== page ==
Our research

women at watermeets eventWe are the highest-rated Theatre Studies department in Scotland with many of our staff producing world-leading research in a wide range of areas, including: autobiography, live art, queer performance, ecology and environment, European and British theatre, actor-training, post-colonialism, ruins and ruination, digital practices, theatre history and historiography, politics and playwriting. We are committed to fusing theory and practice, and researchers using practice-based or more traditional scholarly methods work together to create a vibrant and innovative research environment. Our individual Research Profiles provide full details.

Theatre Studies has established key areas of research excellence in such areas as: critical dramaturgies; ecology, environment and heritage in theatrical performance. As a way of focusing, sharing and intensifying the excellence of our research in these areas, we have two main research hubs: Performance, Ecology and Heritage and Dramaturgy as Critical Practice. The Performance, Ecology and Heritage Hub embraces and facilitates critical conversation between projects exploring walking as an arts practice; performances of/and forests; theatre, ecology, weathering and ruination; performances of/and water and watercourses; more-than and post-human performance. The Dramaturgy Hub enables dialogue and exchange between projects exploring institutional dramaturgies; dramaturgy as creative professional practice; political analysis of historical and contemporary dramaturgical practices, cross-media/digital dramaturgies and the site-specific dramaturgy of ruins.

woman reading at eventOur research is extremely outward-facing, and often involves partnerships with organisations beyond the University. A major part of our research ethos is to extend the research community to include diverse publics and institutions in Glasgow and Scotland. Collaborators include: National Theatre Scotland, Buzzcut Festival, The Citizens Theatre, Playwrights Studio Scotland, The Common Guild, The Centre for Contemporary Art, The Stove Network, Take Me Somewhere Festival, Goethe Institute, Glasgow City Council and Deveron Arts. Staff who work as practice-based researchers are leading practitioners in their field and have been commissioned to make work in prestigious festivals , such as Edinburgh and Manchester International Festivals, Glasgow International Festival of Visual Arts, Triennale Milano Teatro, ANTI Contemporary Art, Environmental Arts Festival Scotland, Glasgow 2018 European Championships, Somerset House & Forest Fringe, Being Human, Cyprus and Calcutta International Film Festivals, Kansk International Festival and El Festival Internacional de Cine Austral, and to participate in international residencies, including Scottish Sculpture Workshop, The Museum of Loss and Renewal, Outlandia, Sweeney’s Bothy. Our purposeful building at Gilmorehill Halls including James Arnott Theatre along with our studios and dedicated facilities host such collaborations.

We run a series of successful research talks – the Glasgow Theatre Seminars - that include speakers from interdisciplinary and diverse backgrounds. We have also been active in curating high profile interdisciplinary symposia. Recent examples are ‘On Drifting’, a funded project examining the legacy of the Situationist International; ‘The Theatrical Turn’, a collaboration with The Common Guild that investigated points of convergence between contemporary visual art and theatre practices; ‘The Art of Careful Practices’, an exploration of how to take care of others and self in participatory performances; THEN/NOW, an interdisciplinary enquiry into public art, heritage and ecology; Dramaturgies of War, a colloquium reflecting on how theatre has pre-empted, reflected upon and critiqued war and conflict; and 'Incubate Propagate’, a series of symposia that drew together academics, theatre producers and arts policy makers from across the UK to discuss how best to facilitate greater socio-economic diversity within artist development structures.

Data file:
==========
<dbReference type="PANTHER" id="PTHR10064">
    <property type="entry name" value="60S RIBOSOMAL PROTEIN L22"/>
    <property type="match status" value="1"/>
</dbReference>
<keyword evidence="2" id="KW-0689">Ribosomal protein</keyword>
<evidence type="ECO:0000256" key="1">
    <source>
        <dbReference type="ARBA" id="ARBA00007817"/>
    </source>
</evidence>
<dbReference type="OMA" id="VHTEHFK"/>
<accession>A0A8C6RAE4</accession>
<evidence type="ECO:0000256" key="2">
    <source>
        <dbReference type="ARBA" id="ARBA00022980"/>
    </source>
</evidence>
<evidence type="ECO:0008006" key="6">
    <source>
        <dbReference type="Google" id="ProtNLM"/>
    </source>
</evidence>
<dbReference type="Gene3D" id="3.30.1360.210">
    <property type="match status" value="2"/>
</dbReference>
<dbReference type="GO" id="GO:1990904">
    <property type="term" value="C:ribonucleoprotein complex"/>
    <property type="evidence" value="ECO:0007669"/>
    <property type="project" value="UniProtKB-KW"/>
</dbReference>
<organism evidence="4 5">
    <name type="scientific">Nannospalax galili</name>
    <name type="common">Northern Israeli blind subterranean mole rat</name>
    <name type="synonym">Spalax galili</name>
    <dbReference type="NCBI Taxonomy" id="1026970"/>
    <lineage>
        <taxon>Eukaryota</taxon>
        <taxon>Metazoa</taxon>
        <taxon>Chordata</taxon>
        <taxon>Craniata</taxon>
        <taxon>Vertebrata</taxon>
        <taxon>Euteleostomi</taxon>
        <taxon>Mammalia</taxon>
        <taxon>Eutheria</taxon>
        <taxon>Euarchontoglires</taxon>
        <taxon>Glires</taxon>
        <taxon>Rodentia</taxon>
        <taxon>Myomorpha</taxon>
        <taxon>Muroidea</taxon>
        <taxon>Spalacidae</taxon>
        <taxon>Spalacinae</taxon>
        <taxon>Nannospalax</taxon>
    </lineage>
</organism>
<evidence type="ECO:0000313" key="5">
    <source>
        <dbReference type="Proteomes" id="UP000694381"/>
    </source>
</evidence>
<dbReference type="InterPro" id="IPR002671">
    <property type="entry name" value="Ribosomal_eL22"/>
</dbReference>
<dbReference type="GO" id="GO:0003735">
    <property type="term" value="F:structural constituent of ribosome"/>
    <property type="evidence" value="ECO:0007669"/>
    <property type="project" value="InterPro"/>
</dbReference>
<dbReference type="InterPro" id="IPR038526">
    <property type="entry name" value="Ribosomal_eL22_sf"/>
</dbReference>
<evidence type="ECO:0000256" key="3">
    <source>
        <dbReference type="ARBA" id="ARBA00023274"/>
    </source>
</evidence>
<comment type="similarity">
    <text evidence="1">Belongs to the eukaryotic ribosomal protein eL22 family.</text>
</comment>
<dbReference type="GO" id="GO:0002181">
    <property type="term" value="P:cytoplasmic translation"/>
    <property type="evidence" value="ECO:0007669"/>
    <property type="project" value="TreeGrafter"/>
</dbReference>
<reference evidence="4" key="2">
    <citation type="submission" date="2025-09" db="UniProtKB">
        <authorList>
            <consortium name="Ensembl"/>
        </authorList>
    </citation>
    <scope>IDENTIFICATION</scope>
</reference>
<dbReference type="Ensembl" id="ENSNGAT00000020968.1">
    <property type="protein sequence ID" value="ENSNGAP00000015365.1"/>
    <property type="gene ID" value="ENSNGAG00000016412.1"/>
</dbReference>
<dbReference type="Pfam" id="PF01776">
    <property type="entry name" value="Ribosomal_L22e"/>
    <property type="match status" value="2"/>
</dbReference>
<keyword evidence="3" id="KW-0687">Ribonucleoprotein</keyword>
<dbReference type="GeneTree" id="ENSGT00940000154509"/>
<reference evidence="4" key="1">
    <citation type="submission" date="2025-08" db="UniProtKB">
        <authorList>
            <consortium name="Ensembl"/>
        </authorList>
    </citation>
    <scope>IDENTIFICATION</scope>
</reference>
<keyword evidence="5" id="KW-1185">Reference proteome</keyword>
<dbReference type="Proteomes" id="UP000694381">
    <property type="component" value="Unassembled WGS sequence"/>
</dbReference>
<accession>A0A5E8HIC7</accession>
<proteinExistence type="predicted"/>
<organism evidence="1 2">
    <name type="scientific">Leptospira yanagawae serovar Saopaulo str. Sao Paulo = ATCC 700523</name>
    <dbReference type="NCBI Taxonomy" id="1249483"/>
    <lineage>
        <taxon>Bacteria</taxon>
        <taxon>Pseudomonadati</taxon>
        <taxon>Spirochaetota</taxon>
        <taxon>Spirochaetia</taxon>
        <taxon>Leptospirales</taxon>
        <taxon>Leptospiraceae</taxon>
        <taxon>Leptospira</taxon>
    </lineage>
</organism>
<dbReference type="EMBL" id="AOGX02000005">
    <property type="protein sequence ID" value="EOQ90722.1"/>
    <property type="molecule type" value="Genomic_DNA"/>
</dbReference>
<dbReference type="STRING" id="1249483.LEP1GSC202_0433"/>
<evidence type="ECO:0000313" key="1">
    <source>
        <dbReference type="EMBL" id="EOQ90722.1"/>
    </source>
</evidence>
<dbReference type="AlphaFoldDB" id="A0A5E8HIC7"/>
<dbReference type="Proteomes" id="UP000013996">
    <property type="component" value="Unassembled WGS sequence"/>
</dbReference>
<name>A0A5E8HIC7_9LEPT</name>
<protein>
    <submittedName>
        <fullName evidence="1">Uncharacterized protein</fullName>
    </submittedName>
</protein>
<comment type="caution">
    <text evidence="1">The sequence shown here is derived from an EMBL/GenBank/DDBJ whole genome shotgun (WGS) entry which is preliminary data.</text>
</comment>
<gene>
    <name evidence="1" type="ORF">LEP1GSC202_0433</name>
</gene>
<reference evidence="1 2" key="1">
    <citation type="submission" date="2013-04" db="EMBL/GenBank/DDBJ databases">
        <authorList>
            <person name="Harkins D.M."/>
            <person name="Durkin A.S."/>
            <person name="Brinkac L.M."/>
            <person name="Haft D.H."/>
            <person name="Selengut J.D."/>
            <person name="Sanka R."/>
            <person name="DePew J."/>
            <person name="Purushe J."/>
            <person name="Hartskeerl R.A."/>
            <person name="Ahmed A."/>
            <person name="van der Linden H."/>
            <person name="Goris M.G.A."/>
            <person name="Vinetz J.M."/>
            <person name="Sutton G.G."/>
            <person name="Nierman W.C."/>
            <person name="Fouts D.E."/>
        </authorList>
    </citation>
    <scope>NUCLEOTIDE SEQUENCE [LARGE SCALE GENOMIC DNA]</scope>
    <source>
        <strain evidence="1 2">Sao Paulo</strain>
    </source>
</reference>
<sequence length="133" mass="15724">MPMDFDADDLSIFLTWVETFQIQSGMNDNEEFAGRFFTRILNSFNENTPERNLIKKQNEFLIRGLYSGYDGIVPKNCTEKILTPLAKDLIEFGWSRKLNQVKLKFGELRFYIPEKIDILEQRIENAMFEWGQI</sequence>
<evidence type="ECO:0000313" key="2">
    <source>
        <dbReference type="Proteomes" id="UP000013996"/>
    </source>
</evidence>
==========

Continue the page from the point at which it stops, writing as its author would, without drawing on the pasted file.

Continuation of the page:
We have published widely with leading publishers and in major journals. We serve on editorial boards, run book series, have received grants for international collaboration, and produced numerous instances of practice-led performance. As a team we are invested in widening access to knowledge by giving national and international keynote lectures, and acting as consultants and board members for publishers, arts venues and individual artists. We have extensive experience in developing successful funding proposals for doctoral projects, including for both disciplinary and interdisciplinary and practical research. Between 2014 and 2020, twenty-three students were awarded full scholarships by AHRC, College of Arts & Humanties and the Lord Kelvin Adam Smith fund. More details about the ongoing projects of our energetic and international doctoral community.

Theatre Studies has strong historical links with Film and Television Studies and the Centre for Cultural Policy Research. We share areas of collaborative interest in: the curation of culture; digitality; cultural policy; television in its industrial, social and aesthetic dimensions; performance on stage and screen; aesthetics and ecology. These shared interests inform a range of activities, from reading groups to PhD projects to performance works. More broadly, together we are committed to driving forward research in three key areas, constitutive of our collective contribution to knowledge:

  • Critical Study of Cultural Forms and Policies.
  • Cultural History and Heritage.
  • Critical and Creative Practices.

The multidisciplinary milieu which we create together was scored at 100% World Leading – the highest possible score – in the UK’s nationwide Research Excellence Framework 2014.